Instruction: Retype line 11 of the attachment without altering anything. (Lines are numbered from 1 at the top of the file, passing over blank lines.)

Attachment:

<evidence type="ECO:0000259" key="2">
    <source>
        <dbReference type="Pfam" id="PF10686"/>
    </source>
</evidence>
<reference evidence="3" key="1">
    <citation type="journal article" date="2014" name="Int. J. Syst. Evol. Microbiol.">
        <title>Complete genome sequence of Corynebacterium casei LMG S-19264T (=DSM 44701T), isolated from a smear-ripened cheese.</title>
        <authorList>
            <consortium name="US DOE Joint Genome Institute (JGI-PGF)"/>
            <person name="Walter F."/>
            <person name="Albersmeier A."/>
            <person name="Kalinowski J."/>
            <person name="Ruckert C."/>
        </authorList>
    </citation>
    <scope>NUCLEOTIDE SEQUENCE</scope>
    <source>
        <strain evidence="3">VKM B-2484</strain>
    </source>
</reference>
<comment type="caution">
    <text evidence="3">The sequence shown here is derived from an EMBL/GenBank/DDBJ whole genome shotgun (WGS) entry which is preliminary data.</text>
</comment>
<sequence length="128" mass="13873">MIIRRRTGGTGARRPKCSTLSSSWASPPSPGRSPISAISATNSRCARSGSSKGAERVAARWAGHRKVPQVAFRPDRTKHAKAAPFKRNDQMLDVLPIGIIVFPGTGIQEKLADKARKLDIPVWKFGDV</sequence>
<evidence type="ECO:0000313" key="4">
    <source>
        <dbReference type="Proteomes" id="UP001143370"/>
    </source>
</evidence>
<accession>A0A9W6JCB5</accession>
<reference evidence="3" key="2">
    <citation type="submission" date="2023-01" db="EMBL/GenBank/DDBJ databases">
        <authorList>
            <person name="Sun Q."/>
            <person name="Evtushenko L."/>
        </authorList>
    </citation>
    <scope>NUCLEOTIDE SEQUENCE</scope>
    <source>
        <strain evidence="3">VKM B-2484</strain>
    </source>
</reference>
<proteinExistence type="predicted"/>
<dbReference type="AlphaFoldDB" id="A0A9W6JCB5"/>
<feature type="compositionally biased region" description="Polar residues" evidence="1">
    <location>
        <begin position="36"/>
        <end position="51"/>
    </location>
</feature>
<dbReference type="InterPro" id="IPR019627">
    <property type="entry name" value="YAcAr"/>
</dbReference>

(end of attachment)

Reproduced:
            <person name="Walter F."/>